NEW DELHI — The man’s last footsteps, cast in concrete, lead out from an all-white mansion to the spot where he took his final breath.
On a mild winter day, Mohandas K. Gandhi walked slowly across a stately lawn in New Delhi, India’s capital, leaning on the shoulders of two young women, when an assassin greeted him, touched his feet and then shot the frail 78-year-old three times in the chest.
The grounds where Gandhi crumpled to the ground, and the elegant mansion where he spent his final days, have been turned into a memorial to his life, and violent death. To enter, there is no security check or ticket booth. You walk in off the street, unfettered and free, just the way Gandhi would have probably liked it.
The memorial, the Gandhi Smriti, is perhaps the best place in India to contemplate the legacy of one of history’s momentous figures.
Seventy years after his assassination, Gandhi’s global influence is still enormous and his reputation as a force for good remains firmly intact.
Like few others in history, he harnessed the moral firepower of nonviolent resistance, helping wrest India away from the British Empire. His example of what could be achieved with peaceful protest has inspired countless others, across different cultures and different times, from Martin Luther King Jr. to the so-called tank man in Tiananmen Square.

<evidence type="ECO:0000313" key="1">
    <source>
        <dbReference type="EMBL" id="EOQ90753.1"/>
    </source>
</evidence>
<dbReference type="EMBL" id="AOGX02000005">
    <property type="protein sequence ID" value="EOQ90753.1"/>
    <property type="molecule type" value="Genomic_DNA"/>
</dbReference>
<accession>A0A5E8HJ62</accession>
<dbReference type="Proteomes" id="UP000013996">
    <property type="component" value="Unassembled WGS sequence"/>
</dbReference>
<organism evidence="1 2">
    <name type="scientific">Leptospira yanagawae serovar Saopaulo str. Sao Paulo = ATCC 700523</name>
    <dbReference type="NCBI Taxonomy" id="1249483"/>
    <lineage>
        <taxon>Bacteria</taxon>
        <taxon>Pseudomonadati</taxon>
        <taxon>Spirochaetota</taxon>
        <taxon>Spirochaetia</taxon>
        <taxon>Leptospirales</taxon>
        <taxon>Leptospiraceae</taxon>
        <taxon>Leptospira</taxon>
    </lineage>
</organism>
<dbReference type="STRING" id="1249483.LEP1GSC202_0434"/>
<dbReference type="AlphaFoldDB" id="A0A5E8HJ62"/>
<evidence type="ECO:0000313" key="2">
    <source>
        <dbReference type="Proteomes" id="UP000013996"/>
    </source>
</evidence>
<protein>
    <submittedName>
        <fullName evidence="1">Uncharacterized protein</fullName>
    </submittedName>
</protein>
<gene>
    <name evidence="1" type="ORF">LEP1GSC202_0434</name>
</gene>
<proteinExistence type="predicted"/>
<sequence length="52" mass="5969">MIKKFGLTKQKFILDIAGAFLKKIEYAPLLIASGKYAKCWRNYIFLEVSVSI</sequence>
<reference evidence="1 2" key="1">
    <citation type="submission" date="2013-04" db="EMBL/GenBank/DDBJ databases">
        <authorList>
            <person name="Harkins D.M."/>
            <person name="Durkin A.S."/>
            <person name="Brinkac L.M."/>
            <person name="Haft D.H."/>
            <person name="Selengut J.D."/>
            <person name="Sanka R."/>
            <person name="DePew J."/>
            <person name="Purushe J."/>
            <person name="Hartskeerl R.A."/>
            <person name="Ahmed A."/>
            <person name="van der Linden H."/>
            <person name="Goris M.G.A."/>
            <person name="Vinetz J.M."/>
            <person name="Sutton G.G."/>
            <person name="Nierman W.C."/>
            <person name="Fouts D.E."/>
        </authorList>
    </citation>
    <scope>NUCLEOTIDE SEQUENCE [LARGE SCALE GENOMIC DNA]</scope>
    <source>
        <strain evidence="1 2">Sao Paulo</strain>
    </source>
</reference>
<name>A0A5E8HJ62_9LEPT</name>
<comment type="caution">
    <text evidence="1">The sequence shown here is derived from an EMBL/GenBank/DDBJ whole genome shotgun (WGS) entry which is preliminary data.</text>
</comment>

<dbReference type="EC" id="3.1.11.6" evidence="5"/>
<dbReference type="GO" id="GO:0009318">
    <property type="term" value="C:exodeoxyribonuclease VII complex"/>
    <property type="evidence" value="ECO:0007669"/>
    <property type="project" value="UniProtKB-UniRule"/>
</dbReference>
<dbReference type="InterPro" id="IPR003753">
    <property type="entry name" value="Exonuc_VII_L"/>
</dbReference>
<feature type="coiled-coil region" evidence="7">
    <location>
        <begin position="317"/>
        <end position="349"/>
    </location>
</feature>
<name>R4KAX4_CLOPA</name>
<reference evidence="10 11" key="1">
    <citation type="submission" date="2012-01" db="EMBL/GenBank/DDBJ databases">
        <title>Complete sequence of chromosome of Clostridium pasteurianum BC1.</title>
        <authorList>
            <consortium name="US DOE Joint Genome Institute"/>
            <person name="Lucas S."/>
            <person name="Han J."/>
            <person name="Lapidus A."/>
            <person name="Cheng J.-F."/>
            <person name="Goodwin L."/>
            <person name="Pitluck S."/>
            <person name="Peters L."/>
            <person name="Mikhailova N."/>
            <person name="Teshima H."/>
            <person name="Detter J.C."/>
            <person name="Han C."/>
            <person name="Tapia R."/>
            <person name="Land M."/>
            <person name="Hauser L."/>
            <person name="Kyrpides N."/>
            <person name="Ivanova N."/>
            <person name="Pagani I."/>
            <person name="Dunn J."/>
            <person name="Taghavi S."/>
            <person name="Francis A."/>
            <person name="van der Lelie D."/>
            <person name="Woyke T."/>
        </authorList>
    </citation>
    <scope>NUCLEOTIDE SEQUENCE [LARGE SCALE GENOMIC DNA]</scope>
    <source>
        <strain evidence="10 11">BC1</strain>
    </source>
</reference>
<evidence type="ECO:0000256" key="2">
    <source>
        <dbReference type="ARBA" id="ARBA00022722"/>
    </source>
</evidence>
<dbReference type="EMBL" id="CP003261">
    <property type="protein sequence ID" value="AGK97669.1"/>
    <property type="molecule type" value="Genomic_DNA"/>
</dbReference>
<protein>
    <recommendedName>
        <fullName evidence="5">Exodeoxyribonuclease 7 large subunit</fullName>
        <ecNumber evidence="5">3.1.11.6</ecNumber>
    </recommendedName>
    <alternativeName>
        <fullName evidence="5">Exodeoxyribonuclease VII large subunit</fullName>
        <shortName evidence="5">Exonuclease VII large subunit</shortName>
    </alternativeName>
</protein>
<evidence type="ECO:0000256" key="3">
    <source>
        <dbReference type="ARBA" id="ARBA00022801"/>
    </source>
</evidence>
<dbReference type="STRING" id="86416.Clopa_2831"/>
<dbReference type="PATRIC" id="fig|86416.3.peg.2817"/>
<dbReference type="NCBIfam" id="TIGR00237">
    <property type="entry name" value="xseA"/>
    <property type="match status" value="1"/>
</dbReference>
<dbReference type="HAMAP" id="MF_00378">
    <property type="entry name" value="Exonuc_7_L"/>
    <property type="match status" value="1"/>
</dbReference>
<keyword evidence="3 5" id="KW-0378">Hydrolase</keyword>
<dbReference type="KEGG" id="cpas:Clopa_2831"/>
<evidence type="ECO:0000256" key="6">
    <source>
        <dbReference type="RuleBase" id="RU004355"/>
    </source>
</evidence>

Well into the 21st century, Gandhi’s halo is still bright in most of the world. Barack Obama picked Gandhi as his dream dinner guest.
But in contemporary India, Gandhi is no longer quite so awe-inspiring, or even relevant.
As time goes on, he seems to be falling out of sync with the prevailing trends in Indian politics, although politicians still regularly exploit nostalgia for him.
“I am afraid Gandhi has become marginal,” said Pratap B. Mehta, a political scientist who is the vice chancellor of Ashoka University and former president of the Center for Policy Research in New Delhi. “In modern India, the two dominant forces hate him.”
Among Hindu nationalists, part of the demographic base that powers India’s governing Bharatiya Janata Party, Gandhi is seen as weak, Mr. Mehta said.
Hindu supremacists are still angry at him for expressing so much sympathy for the country’s Muslim minority and for allowing Pakistan to split off from India.
Some Hindu nationalists have even built statues of Gandhi’s killer, Nathuram Godse, who was once a member of a Hindu nationalist group that Prime Minister Narendra Modi and many of his political allies also have belonged to. Mr. Godse is India’s real hero, some nationalists say.
Gandhi is also out of favor with the Dalits, a class of Indians bound at the bottom of India’s Hindu society for centuries, but who now, with an estimated population of more than 200 million, wield significant political clout.